The first week of my vacation in the Philippines glitters with multiple highlights deserving equal importance. But Feb 4th claims distinction for its offering of music and brilliant artistry in the performing arts. The University of the Philippines International Concert Corus staged its 60th anniversary extravaganza at the UP Theater before a fully packed auditorium. Music of various genres and dance combined for an evening of grandiose entertainment. While still in California and before my trip to the Philippines, I was asked by my niece Ritzi Villarico Ronquillo if I wanted to attend the concert. Without hesitance I said – yes, get me 20 tickets. So glad I did, because 20 members of my family thoroughly enjoyed the fabulous concert joined by some 200 voices of choir members and alumni from previous years, coming from various cities in the Philippines and countries abroad.
The concert was extraordinary– just as I remembered the group’s highly touted performance when my husband (now deceased) and I hosted the UPCC in Palo Alto and Mountain View, CA during their world tour in 1978, ’79 and ’81. Our involvement was because my niece Ritzi was one of the sopranos (she married the chorus bass member Robee Ronquillo) — and the group’s conductor Rey T. Paguio was a friend of my husband (from UP and church circles).
The Feb. 4th event recognized multiple luminaries who were alumni of the UPCC, like Prof. Edru Abraham, comedian Nanette Inventor, national artist for music Ryan Cayabyab. But special honor was given to Rey T. Paguio, under whose tutelage, musical genius and leadership the concert chorus first gained fame and awards in international music festivals nationally and abroad.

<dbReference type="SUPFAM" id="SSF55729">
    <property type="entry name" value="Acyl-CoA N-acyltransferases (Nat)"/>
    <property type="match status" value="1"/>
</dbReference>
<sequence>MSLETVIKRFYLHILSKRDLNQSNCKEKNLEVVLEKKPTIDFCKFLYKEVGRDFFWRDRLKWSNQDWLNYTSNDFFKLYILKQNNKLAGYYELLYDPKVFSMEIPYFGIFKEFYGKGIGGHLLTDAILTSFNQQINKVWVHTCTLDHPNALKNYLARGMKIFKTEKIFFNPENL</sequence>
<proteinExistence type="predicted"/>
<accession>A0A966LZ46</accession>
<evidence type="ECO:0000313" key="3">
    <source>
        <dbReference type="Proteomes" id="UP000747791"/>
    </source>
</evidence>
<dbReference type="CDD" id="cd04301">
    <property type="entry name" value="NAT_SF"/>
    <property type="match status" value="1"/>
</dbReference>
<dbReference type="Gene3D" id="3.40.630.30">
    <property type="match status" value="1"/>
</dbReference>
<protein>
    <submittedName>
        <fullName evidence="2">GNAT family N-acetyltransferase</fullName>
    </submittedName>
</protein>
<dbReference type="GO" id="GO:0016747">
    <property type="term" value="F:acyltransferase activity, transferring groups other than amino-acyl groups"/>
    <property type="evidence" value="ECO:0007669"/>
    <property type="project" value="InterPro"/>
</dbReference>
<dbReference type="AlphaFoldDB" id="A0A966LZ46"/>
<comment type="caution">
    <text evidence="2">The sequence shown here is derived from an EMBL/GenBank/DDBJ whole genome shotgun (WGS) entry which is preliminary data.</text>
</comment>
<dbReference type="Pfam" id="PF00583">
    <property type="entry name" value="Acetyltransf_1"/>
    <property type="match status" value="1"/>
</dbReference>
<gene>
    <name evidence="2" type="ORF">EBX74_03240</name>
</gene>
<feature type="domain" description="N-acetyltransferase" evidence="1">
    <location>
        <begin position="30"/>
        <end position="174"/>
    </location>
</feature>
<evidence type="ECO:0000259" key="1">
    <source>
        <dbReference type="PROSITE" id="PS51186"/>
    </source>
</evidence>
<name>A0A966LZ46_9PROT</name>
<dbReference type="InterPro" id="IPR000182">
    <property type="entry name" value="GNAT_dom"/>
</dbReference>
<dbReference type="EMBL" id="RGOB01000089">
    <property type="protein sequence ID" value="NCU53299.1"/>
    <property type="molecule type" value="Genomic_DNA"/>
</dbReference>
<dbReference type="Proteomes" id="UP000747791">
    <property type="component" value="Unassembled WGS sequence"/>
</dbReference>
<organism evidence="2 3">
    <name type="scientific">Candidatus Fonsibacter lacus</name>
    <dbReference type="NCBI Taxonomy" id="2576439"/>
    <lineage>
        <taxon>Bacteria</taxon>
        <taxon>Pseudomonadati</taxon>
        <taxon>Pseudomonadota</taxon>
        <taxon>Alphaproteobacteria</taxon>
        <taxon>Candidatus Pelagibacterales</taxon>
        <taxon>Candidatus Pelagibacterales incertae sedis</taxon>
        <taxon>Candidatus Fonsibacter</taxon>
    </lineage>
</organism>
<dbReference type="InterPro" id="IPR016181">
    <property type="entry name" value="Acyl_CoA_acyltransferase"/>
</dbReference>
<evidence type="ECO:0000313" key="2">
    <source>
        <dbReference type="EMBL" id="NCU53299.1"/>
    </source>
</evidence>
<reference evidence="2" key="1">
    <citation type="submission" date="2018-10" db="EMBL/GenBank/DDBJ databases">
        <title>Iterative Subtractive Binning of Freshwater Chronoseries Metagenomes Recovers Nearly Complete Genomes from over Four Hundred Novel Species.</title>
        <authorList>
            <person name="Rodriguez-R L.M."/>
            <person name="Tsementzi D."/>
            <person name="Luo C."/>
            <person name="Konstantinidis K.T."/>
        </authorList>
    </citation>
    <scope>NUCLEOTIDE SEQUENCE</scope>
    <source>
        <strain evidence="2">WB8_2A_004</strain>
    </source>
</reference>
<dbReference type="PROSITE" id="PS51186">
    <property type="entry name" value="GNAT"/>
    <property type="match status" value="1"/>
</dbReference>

The performance at the 60th anniversary was exhilarating – profoundly uplifting – with historical sidelights of the UPCC that were quite informative.
The program started with an impressive and moving rendition of the Lord’s Prayer. I felt the hair on my arms stand at the solemn magnanimity of the movement that swelled to worshipful heights. The recorded music was accompanied with visuals of the singers’ faces on the screen, revealing the wide span in ages of those who participated in the anniversary concert.
The repertoire was perfect, a spellbinding mix of classic songs, old and contemporary numbers, English and Tagalog. The choreography for the lighthearted renditions carried some comedic nuances that brought much delight and enjoyment to performers and audience.
The classic pieces were awe-inspiring, like Thompson’s Alleluia conducted by Joel Navarro, and the dramatic musical interpretation of “Sama-sama Tayo’y Makapaniig” conducted by Janet Sabas Aracama. The pulsating drums seemed to fill every molecule of space in the auditorium, and when the featured drummer dropped the last powerful beat, a brief electrifying silence yielded to awed gasps followed by thunderous applause. For me, that was the most gripping and soul-stirring performance of the night.
The day featured other highlights. We enjoyed a sumptuous merienda cena at Microtel Technohub Hotel on Commonwealth Avenue close to UP Diliman. Equally enjoyable was the dinner after the concert at Microtel. Besides the delicious food, those gatherings, were graced by the presence of our eldest sister Betty, sisters Henriette and Chichi, brother Tzetzu and his wife Rorie, and many, many nieces and nephews – almost like an unplanned spontaneous reunion. It was a joyous treat to see and be with family members/relatives I hadn’t seen in years since the beginning of the pandemic. Like I always say, the bonus of travels is bonding with family and kinsfolks.
After the concert, back to Calamba, Laguna at the home of my nephew Siegfrid and his wife Gerlyn – to ready for the long drive to Bicol (Naga City and Legazpi). More on my travels at next post.